Cold Brew And Hot Brew: While we know that water temperature can alter the extraction of aromatics, caffeine concentration, total solids content, antioxidants, etc., the hot extraction process has been thoroughly investigated.
Physico-chemical and sensory aspects of several hot extraction procedures have been compared in research. In contrast, few scientific investigations on its physicochemical and organoleptic qualities have been published despite the growing popularity and interest in cold coffee.
Cold brew coffee’s physical, chemical, and sensory qualities versus hot (conventional) coffee are influenced by temperature and grain size.
This is one of the first systematic differences between cold brew and standard brewing methods.
Cold brew coffee and various methods of extraction
Various technologies have been devised to extract coffee, the majority of which involve high-temperature (near-boiling) water and a short extraction time (no more than 5 minutes).
However, in recent years, various innovative approaches have gained popularity on the market, and cold brew is also known as cold brewing.
Still, the extraction method is done at room temperature (20 to 25°C or more challenging) for a longer time than the traditional hot extraction method, for a longer time than the conventional hot extraction method, for (typically 8 to 24 hours).
A coffee-based beverage with different organoleptic and physicochemical qualities results from low temperatures and prolonged exposure. These variables impact the rate of extraction and how the flavor components in the coffee interact with the water.
Because the chemical elements in coffee have diverse chemical properties (such as polarity and solubility), their dissolution kinetics differ. In general, higher temperatures increase solubility and impact flavoring compound saturation vapor pressure.
Basics difference between hot brewed coffee and cold brewed coffee:
- Cold brewing coffee: cold brewing leaves behind some acids that hot coffee pulls out easily.
- Hot brew coffee: hot brewing extracts more antioxidants from the grind than cold brew, hot brew has a more acidic, great hot brewed coffee has a rounded flavor.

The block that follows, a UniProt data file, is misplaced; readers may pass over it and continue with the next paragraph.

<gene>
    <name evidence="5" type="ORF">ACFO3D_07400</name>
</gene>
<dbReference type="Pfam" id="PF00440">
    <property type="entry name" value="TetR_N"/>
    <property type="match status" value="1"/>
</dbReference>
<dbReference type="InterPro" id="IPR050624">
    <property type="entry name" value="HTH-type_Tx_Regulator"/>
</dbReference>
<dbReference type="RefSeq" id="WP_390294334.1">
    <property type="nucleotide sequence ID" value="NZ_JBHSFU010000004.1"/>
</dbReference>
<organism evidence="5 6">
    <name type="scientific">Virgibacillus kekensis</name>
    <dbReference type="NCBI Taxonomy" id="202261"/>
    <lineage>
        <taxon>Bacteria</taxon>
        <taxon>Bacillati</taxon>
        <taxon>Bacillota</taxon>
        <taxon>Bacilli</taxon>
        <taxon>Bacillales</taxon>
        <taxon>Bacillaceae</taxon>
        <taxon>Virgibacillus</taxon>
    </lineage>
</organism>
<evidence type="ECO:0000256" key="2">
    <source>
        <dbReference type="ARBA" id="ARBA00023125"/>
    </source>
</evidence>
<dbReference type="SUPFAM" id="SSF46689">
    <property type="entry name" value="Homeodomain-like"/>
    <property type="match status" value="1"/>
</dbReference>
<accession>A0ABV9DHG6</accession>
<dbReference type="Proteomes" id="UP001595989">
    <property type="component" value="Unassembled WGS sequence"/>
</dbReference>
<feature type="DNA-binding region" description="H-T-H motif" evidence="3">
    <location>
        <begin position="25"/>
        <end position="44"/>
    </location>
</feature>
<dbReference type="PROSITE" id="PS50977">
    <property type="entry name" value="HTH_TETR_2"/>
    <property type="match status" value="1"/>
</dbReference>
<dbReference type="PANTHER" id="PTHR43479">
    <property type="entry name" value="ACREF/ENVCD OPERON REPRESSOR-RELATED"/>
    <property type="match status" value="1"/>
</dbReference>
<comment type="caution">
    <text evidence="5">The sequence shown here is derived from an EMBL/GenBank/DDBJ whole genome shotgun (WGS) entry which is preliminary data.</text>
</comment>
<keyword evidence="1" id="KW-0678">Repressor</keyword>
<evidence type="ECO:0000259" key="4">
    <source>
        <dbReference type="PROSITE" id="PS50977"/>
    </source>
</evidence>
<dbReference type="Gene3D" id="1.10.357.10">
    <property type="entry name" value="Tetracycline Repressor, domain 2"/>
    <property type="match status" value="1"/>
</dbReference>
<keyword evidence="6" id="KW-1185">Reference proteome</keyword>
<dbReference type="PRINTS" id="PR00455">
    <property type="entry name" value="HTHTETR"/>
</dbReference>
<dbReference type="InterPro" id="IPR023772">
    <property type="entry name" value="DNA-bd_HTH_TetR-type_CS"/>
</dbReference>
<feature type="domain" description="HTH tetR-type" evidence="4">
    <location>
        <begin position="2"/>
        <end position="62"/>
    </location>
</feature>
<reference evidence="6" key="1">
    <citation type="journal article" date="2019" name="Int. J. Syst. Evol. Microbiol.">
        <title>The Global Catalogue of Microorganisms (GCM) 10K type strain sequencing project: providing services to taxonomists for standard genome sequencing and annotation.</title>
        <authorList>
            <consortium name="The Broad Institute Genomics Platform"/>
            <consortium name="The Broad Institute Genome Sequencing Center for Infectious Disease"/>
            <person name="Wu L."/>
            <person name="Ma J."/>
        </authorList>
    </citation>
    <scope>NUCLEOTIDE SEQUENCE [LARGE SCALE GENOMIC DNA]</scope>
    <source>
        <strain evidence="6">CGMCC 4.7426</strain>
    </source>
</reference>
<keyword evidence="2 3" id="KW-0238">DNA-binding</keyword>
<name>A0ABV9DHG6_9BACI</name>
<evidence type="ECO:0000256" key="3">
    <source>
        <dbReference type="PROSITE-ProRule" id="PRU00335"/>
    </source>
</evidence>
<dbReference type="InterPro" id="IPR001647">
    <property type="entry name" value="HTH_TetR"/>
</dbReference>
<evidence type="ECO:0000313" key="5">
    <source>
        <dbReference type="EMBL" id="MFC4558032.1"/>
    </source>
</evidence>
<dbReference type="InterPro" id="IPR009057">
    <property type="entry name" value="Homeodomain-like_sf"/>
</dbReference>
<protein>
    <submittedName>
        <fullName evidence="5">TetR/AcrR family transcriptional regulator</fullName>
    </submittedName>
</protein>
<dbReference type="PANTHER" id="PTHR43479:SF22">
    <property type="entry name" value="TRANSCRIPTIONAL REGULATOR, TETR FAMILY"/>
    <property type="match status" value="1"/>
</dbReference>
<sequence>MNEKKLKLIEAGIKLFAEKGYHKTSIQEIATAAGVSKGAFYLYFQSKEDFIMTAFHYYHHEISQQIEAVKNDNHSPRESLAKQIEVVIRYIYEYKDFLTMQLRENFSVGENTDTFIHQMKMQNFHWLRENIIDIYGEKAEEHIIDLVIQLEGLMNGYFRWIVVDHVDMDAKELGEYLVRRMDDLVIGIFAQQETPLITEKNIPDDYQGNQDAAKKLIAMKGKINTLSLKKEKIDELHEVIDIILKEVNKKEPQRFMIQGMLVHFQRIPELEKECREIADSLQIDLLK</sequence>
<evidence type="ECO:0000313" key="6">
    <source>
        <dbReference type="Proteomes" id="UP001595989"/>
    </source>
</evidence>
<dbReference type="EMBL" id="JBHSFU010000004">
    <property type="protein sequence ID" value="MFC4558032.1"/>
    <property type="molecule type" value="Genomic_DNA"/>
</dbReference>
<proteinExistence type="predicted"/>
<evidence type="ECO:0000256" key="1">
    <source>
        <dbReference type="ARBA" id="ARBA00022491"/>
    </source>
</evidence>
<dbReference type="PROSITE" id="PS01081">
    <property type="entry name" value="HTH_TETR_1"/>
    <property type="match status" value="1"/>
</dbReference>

Cold brew and hot brew extract physicochemical properties.
According to coffee makers and connoisseurs, cold-brew and hot coffee from the same coffee have different flavor profiles. The physicochemical features of cold coffee account for this variation.
The physicochemical properties of cold-extracted coffee are most affected by the size of the beans after grinding, followed by the extraction time. The extraction yield (EY) and total dissolved solids (TDS) in cold brew were increased by coarse grinding and long extraction durations. Both fineness and extraction time affect the entire phenolic content (TPC) of cold coffee at the same time.
The powerful polyphenols in coffee are chlorogenic acid and related compounds, which account for 7-9 percent of the dry mass (depending on the type of coffee).
Overall, coffee polyphenols are highly bioavailable and have solid antioxidant capabilities, making them suitable for human health (according to coffee and health).
Size, timing, and temperature brewing of the particles
The grinds are placed in a filter bag for cold coffee, then placed in a water tank for a prolonged extraction time. This “packing” effect during the extraction process may have lowered the diffusivity, lowered the soluble solids (TDS) content, and lowered the coffee extraction rate (EY).
The primary criteria impacting the permeability and diffusion of solids during cold coffee extraction, according to recent studies, are particle size, particle homogeneity, and filter shape.